Miranda Lambert, sad country songs, dive bars… 3 of my favorite things wrapped into one beautiful song.
Miranda has been exploding recently, that’s really not a secret. Almost everything she’s been putting out has been pure gold (hello Marfa Tapes) and she’s been getting the praise and recognition that’s absolutely deserved for it.
But one thing that can happens when someone is on this runaway train of success is some pieces of gold fall through the cracks and don’t get the recognition they deserve.
Miranda’s last studio album Wildcard was top to bottom fantastic, with “Bluebird,” “Tequila Does,” and “It All Comes Out In The Wash” being the big hits from the record. But the last song on the project might be the most underrated song Miranda’s ever put out, which is saying something, I know.
“Dark Bars” is a twist on the typical drinking alone in a bar song. She’s still there, drinking by herself, but she’s not there because of heartbreak, or loneliness, or really any problem. She just likes the atmosphere, the people, the music, the sights and scents.
The chorus is obviously great, but what makes this song is the descriptive, well-worded verses.
We start by setting the scene:
“I’m here for the habit Complementary matches The pretty bartenders The smoke and the mirrors The unhappy hour The bitters and sours Where nobody knows me Where I can be lonely”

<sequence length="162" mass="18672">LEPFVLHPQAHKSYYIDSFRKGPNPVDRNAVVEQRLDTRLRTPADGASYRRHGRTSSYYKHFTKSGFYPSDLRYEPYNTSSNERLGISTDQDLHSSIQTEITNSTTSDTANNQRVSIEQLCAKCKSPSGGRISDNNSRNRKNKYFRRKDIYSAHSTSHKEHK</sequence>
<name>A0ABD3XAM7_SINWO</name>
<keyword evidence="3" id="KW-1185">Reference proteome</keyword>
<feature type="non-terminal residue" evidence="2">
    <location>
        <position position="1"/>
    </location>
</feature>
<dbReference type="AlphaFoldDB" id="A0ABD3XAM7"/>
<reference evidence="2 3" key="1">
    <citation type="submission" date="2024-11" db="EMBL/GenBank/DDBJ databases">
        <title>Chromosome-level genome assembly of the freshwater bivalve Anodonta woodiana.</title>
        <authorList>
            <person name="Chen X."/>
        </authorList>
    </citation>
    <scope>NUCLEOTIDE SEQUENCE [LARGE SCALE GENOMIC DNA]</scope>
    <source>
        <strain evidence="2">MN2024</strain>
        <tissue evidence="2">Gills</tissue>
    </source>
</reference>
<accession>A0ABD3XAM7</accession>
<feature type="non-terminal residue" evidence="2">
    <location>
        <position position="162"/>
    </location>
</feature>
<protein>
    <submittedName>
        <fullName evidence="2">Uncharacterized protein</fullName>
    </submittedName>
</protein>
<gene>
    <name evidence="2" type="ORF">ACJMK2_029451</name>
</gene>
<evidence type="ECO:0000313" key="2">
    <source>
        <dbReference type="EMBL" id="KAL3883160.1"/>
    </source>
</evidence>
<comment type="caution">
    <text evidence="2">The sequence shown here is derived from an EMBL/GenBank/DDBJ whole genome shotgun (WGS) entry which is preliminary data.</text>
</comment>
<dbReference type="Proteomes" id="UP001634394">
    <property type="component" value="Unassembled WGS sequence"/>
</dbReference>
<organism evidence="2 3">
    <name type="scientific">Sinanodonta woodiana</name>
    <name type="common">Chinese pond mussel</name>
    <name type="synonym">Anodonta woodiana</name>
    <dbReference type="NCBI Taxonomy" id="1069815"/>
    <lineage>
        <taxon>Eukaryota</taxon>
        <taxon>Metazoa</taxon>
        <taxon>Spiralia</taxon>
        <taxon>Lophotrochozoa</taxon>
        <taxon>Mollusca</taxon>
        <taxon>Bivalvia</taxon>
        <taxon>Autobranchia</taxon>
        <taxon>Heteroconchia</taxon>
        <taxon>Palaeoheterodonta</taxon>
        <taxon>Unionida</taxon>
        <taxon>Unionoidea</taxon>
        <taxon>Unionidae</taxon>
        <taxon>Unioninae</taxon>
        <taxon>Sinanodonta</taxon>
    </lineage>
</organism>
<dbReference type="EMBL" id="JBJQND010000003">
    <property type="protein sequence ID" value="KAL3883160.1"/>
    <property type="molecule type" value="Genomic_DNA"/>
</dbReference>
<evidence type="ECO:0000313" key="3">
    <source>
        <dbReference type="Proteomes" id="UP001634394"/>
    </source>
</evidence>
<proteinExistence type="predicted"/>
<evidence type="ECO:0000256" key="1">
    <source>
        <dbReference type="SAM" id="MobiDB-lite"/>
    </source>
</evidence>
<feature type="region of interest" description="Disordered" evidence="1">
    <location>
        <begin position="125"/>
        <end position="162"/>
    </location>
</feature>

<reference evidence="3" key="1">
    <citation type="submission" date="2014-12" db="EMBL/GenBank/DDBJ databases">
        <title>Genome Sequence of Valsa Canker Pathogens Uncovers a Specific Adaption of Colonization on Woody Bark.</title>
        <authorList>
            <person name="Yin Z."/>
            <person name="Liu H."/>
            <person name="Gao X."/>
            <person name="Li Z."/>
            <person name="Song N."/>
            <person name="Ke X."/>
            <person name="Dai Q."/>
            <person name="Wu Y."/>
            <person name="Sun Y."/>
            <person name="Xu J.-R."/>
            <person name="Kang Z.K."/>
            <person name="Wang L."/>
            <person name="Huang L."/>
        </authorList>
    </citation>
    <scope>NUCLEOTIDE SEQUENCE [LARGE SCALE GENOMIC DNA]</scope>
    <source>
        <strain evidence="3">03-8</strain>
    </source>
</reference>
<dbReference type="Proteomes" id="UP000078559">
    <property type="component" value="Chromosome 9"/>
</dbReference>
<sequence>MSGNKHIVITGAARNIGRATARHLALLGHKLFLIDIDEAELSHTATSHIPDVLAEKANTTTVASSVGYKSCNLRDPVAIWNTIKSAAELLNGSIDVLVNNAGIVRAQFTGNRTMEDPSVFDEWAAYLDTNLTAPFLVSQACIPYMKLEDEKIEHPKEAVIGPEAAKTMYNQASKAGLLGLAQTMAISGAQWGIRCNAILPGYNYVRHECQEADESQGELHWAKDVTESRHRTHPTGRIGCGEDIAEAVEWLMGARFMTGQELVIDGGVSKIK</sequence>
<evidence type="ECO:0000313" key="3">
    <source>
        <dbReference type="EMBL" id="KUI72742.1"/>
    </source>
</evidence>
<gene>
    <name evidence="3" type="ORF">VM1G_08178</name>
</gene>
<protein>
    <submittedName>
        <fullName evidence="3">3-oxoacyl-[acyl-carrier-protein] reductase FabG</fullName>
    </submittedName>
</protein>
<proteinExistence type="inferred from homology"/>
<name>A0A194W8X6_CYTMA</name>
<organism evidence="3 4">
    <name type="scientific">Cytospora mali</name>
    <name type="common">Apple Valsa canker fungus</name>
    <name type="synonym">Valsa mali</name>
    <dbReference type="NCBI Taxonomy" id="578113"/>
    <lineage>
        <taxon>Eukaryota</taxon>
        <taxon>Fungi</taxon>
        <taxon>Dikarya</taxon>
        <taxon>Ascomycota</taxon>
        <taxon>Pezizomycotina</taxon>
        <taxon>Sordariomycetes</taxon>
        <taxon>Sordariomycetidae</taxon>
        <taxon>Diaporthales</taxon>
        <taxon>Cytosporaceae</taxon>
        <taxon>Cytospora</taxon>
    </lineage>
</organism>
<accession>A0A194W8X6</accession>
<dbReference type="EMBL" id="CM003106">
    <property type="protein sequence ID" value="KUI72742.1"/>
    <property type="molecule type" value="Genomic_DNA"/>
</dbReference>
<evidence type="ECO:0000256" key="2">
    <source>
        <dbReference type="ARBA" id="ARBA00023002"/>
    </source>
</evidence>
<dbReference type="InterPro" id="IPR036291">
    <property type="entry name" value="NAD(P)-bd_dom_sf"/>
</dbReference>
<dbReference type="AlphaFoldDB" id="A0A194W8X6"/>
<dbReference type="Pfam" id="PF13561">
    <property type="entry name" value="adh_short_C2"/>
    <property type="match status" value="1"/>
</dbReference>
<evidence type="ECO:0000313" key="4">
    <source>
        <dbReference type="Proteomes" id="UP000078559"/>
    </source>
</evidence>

And then setting the mood:
“I can be reckless I can be desperate An invisible stranger Secrets never in danger And it ain’t nothin’ fancy ‘Cause the manager, Nancy She’s an old jukebox junkie She plays nothing but country”
This song really hits me, because I’ve always liked to do this. My life is pretty damn good, but there’s nothing better on a Friday night than grabbing a corner bar seat by myself, having a few drinks and listening to live music in a dive bar.
She hits on something core to a lot of country music fans, the connection we have with deep emotions that draw us to sad songs and dark bars.
You don’t have to be in pain to enjoy a environment where it’s okay to feel it.
That’s what makes this song, and Miranda Lambert, so special.